This was the big day. Day seven of our hike was the day that we summited Mt. Baldy. Baldy was so named because it lies at 12,500 ft, just above the tree line, as an imposing bunch of rocky shale that stares at you from every part of the vastness that is Philmont.
Today, we'd climb it. I was wary of heading up this big monster both because of the elevation changes, plus the fact that my feet still hurt, a lot. But we were bolstered this morning by the arrival last night of John Solomon, who had been planning to come on this trek with us, but on day one was informed that his dad died, and had to fly to Texas for the funeral. All week long, John's boys, Zach and Mitchell, had wanted nothing more than to have their dad return, and we adults, with no cell phones nor contact with John, could only guess that there was perhaps a 50% chance we'd see him again on this trek.
But as luck would have it, John strolled into camp last night accompanied by two rangers from French Henry camp to see him safely delivered. John's boys were elated, and we were really happy to see him return. John has an even keeled, gentle likability to him, and he was a welcome addition to our crew.
His return, though, was bittersweet. John had missed out on all the acclimatizing hikes thus far and would be totally unready for ascent to 12,500 today.
I reassured him though, that "John, we'll take as many breaks as you need, and we're in no rush to do this." Perhaps I was selfishly giving myself some much needed pauses, but really, in all honesty, the last thing we needed up here was an adult with a heart attack, and that was a very real possibility.
We set off early, on the trail by six am, since we didn't have to break up camp. Today was another long journey. After summiting Baldy, we'd climb back down into Baldy Town to pick up another three days of provisions, and then make our way on a big winding loop back to Copper Canyon.
There are two ways to get up the mountain: One involves a straight-up ascent on shale and unrelentingly rising rocks. No thank you. The other way is back up those sixteen switchbacks, back to that 11,500 ft pass, and then instead of heading down into Greenwood Canyon, heading UP the trail to Mt. Baldy. This trail went up quickly, and was very difficult, so we stopped every twenty minutes for prescribed two-minute breaks. These were magical in their ability to restore us, both in breath and on our feet. We took many, many of these, until we left the trees altogether and entered the long curving ridge known locally as "The Sound of Music." This was a beautiful and very easy walk along the top of the mountains at 12,000 feet where we could swing our arms, singing "Doe, a deer, a female deer" and take photos and catch our breath.
Several of the boys, my Luke included, felt that it was an appropriate milestone to be able to poop at 12,000 feet, and so they did so here.
At the end of the long C-shaped ridge, we came upon an old abandoned mine. (The entire mountain is criss-crossed internally with mines.) We posed for pictures before setting out on the final ascent.
The last 500 feet were straight up on nothing but hand-over-fist rocky scrabble. I was behind Ethan at this point, which means, with his big clod-hopper feet, I was walking behind a living avalanche.
Every one of Ethan's footsteps would dislodge rocks the size of cantaloupes and send them careening my direction, while I was desperately trying to plan every footfall to minimize sharp corners that sent twinges of pain into my poor feet.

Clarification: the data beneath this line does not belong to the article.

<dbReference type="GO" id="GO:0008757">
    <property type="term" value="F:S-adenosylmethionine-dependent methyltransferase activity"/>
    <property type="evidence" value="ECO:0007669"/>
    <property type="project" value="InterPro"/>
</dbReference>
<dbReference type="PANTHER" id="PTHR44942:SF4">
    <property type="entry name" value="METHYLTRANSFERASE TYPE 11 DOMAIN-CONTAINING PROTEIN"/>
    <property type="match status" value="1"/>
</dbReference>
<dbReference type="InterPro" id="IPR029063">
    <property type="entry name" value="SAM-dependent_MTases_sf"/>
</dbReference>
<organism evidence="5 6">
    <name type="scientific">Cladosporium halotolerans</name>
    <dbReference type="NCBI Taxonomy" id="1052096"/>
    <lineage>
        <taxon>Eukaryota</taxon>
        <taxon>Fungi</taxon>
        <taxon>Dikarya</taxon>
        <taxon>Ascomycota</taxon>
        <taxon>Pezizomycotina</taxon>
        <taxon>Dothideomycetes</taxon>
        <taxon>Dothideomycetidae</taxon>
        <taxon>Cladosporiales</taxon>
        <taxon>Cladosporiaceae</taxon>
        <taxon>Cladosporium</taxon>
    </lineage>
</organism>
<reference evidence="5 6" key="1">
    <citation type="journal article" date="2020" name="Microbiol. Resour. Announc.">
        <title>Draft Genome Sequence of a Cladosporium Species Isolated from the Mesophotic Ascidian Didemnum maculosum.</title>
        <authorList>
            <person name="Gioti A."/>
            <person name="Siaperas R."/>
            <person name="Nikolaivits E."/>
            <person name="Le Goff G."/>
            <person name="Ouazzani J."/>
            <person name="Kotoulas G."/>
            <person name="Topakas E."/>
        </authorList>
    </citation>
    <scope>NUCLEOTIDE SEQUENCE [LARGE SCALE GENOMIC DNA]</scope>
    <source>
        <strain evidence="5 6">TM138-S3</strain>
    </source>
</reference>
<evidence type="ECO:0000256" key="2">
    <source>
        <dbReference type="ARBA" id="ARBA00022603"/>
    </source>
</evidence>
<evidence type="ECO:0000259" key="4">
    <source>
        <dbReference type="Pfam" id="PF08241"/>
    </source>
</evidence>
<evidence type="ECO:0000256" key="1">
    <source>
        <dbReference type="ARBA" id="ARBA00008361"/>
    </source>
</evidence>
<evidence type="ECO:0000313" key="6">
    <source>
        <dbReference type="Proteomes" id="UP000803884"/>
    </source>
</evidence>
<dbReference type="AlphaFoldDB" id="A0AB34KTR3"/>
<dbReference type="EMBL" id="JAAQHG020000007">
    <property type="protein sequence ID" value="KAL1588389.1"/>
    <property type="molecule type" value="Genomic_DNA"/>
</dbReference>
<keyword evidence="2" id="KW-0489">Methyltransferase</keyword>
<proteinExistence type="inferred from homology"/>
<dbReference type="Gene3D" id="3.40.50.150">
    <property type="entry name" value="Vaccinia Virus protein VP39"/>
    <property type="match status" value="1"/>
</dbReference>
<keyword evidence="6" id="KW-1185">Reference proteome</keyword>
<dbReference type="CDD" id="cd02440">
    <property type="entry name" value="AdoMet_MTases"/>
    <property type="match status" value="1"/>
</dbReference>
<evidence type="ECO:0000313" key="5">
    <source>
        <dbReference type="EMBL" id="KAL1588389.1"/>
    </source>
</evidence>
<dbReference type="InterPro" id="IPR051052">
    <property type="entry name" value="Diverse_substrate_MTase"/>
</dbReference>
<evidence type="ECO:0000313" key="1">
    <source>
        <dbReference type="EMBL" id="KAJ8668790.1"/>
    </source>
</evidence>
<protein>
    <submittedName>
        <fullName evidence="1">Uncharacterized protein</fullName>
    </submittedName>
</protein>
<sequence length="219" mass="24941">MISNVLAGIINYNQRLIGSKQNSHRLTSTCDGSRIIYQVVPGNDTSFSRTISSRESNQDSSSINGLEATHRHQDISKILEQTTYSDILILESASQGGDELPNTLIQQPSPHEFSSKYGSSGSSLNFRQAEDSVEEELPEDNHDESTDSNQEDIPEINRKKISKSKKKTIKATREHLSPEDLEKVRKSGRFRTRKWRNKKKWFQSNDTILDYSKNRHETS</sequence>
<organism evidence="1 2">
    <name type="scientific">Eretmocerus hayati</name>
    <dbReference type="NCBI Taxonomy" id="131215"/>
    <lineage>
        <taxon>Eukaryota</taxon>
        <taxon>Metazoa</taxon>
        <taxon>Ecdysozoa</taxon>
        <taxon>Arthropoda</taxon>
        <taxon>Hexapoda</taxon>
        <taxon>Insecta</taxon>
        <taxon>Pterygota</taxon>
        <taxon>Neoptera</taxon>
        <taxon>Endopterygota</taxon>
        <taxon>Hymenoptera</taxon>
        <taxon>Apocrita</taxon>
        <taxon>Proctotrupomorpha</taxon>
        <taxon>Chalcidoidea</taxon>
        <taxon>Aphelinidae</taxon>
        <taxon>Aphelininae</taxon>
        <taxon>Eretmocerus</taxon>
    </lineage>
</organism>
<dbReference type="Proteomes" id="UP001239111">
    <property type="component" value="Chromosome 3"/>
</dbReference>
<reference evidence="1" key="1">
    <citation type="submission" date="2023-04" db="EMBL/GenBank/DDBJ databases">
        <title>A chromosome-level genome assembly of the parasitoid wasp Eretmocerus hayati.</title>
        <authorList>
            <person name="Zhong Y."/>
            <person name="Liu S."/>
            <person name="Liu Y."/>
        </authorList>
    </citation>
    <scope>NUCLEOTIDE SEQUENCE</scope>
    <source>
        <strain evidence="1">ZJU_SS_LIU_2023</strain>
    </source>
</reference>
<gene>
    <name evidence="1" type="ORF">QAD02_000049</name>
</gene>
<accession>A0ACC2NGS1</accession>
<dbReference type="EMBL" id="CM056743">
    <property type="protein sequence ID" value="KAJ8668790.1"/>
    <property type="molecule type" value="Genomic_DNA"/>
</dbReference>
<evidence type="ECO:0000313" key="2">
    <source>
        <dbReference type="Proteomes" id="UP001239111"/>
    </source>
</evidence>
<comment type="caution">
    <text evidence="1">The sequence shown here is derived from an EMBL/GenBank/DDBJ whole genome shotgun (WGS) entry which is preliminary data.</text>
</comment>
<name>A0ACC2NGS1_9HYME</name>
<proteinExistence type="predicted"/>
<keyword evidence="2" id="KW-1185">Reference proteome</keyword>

Step after step.
Rock after rock.
Rest a bit, and then continue again.
We finally made it to the top. We arrived on top of Mt. Baldy!!
On the mountain, we were victorious, like conquering heroes. The weather was glorious, and we high-fived and strutted around, and yes, even wept a little with the accomplishment. Ethan and his dad embraced in a long hug. Ethan, earlier, seeing that his dad was struggling, took his dad's heavier pack and carried it up the mountain for him. Max was overwhelmed with the emotion of this. Even I grabbed Luke for some tight hugs and photos on the mountain. We had done it!
Success at hand, we stayed up there for a long time, taking photos and goofing off. I found a small patch of grass, and in the sunny warmth, I laid down and fell fast asleep. I napped for a good 30-40 minutes at least, when I was suddenly awakened by the gentle thudding of tiny footsteps across my legs and chest. Luke cried out, "Hey! A chipmunk just ran across my dad! Did that just happen?!" Indeed it had. I had become one with nature.
We descended Baldy on that treacherous straight-down rocky path, and had to be all the more careful not to slip and fall. One slip, and we'd be unable to catch ourselves, and Max very nearly demonstrated this to us when he slipped. We side-stepped down the mountain, carefully placing our feet. Finally, we reached a point where the trail became more workable, and we came down into the forest once again, and into Baldy Town.
Baldy Town is one of the major provisioning outposts, where we picked up new packs of food for the next three days. We used several packets of mustard, mayo and relish to dress up our tuna into a tuna salad, which we ate for lunch with crackers.
Our biggest joy in Baldy Town, however, was FRESH FRUIT! Max surprised me with a fresh pear, which I devoured in three bites. Then I quickly ate down two more oranges. I had not had much appetite all week long, but this fruit tasted amazing and I ate it greedily.
After Baldy Town, and yet another rainstorm, we headed into the woods once more and made our way back for another night at Copper Canyon camp. We struck up another campfire, ate, and had another really good day, but a long day, of 15 miles of hiking.
And the best part was, it was all downhill from here.